The Cambridge Companion to C.S. Lewis
edited by Robert MacSwain and Michael Ward
(Cambridge University Press, 2010, 326 pages)
People are generally most familiar with C.S. Lewis either as the author of the children’s series The Chronicles of Narnia or as a writer of popular Christian classics like Mere Christianity. However, aside from these literary roles, he was also a scholar of medieval and renaissance literature, a literary critic, a moral philosopher, a science fiction author, and a poet. This collection of essays offers a critical guide through Lewis’ multifaceted career. It brings together scholars from various disciplines to evaluate the strengths, weakness, and overall impact of Lewis’ literary output.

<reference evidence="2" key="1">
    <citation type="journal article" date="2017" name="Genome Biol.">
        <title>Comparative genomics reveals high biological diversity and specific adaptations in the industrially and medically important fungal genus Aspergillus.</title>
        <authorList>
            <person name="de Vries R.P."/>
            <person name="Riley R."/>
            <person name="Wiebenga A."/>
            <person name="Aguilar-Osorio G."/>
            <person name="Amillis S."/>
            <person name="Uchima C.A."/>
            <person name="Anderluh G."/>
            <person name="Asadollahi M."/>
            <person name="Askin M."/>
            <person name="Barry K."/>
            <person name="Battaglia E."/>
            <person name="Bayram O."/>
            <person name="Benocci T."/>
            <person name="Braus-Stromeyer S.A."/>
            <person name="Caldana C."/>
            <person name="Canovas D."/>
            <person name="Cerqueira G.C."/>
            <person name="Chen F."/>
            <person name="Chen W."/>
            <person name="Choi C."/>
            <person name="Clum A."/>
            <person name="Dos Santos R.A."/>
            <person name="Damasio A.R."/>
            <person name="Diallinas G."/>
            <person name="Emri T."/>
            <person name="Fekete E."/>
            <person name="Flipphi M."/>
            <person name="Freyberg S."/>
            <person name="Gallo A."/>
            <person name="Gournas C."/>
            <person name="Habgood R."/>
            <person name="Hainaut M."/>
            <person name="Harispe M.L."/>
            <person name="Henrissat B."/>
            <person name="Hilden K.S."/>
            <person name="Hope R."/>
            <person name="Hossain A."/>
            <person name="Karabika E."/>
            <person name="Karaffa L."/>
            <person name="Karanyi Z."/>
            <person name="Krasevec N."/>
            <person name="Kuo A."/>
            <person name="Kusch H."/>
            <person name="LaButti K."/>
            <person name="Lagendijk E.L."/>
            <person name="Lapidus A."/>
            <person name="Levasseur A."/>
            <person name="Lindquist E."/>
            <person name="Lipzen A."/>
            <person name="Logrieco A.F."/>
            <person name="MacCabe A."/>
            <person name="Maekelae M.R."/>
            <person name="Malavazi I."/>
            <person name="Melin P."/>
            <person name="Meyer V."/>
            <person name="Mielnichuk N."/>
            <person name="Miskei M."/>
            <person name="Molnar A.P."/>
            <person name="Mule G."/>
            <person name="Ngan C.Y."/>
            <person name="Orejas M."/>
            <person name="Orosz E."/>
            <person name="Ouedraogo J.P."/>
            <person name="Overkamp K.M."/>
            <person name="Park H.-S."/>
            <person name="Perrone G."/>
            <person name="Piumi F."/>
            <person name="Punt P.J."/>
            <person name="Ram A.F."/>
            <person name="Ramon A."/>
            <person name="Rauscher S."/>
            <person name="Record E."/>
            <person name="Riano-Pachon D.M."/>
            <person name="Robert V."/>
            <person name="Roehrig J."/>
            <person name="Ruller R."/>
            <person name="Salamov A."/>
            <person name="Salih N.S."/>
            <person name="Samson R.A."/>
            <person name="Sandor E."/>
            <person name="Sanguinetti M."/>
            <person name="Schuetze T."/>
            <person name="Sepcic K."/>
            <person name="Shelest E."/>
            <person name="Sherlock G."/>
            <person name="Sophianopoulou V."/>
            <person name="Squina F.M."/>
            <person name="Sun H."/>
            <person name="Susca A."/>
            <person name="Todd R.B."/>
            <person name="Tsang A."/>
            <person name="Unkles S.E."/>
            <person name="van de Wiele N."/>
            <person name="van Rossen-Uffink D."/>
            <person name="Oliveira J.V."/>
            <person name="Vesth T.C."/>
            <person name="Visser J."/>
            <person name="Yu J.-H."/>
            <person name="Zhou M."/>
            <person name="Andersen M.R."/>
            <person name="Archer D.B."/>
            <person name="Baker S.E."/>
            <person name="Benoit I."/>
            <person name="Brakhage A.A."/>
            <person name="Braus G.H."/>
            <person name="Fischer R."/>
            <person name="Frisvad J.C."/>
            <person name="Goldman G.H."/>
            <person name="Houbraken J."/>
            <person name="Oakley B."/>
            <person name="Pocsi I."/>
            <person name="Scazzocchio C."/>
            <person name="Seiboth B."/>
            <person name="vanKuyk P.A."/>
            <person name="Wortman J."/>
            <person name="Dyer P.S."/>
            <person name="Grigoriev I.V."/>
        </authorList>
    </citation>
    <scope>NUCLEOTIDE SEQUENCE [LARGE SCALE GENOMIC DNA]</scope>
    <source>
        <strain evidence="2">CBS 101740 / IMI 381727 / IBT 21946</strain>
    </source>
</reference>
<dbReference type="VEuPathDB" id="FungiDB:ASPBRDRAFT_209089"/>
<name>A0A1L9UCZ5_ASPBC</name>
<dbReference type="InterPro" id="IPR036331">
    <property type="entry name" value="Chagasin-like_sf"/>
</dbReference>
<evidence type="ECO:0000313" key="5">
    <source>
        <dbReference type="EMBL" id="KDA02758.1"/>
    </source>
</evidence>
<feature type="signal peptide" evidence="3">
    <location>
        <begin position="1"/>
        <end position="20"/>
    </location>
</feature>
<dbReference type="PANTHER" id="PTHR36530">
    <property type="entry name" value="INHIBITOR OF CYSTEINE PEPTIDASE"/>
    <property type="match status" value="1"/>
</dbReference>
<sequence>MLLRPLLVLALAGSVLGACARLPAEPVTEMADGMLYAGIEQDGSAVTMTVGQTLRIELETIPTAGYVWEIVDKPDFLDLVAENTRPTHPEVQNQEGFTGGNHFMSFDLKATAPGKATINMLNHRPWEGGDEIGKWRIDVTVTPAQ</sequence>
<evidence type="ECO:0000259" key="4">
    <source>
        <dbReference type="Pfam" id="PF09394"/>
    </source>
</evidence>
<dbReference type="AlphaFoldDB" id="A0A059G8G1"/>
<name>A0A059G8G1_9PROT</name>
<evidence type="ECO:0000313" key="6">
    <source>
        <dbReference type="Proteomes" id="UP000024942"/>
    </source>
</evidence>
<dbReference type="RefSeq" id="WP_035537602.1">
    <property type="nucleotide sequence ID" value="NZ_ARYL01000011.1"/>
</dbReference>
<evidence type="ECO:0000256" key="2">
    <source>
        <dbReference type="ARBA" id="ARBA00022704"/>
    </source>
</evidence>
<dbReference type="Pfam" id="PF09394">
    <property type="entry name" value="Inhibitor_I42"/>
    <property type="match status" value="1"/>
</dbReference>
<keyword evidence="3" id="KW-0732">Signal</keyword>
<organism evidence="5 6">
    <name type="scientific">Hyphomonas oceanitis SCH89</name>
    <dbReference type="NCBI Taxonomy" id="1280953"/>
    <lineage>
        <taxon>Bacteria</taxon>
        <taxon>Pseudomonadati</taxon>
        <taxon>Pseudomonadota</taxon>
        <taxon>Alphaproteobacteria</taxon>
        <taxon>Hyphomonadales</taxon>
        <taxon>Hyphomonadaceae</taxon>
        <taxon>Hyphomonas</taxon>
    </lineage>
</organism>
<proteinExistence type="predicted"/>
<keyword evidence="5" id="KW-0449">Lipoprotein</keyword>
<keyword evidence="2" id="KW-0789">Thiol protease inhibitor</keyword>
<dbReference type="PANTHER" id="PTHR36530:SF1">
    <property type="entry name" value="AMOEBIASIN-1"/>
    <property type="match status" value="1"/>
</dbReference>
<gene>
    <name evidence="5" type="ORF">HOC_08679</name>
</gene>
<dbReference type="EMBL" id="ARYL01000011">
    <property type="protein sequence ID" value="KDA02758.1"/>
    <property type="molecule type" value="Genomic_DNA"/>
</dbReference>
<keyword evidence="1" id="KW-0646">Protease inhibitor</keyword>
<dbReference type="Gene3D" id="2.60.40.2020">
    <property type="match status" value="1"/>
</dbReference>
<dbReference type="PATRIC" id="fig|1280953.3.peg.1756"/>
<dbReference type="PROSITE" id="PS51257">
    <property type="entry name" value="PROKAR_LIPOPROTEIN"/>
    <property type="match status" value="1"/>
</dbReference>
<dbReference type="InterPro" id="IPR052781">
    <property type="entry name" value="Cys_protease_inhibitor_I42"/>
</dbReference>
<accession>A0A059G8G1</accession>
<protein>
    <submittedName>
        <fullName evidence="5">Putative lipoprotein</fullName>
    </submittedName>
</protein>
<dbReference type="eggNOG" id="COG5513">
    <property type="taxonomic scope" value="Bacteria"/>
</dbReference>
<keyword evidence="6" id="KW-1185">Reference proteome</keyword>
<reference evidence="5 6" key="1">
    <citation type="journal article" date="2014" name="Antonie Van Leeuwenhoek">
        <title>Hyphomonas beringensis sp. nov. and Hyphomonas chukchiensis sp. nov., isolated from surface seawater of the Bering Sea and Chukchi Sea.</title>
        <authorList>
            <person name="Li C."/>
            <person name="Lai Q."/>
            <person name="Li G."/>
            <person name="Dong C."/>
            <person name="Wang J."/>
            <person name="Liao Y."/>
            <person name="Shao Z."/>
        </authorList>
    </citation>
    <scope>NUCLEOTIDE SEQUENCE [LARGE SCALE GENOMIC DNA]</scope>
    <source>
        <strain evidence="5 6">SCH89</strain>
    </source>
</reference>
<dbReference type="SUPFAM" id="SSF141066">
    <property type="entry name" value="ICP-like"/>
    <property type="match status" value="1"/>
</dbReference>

As a fan of C.S. Lewis, I found these essays extremely enjoyable and very helpful in gaining a broader perspective on his work. I particularly found two of the more critical essays interesting. Stanley Hauerwas gives a pacifist critique of Lewis’ views on war in “On Violence,” and Ann Loades’ “On Gender” takes issue with his writings on women’s roles. Lewis is such a beloved figure that he often receives more reverence than critical appreciation. Both these essays (and most of the others) offer the latter, and I found this to be one of the major strengths of the volume. Anyone who is looking to know more about neglected aspects of Lewis’ writings would do well to consult it.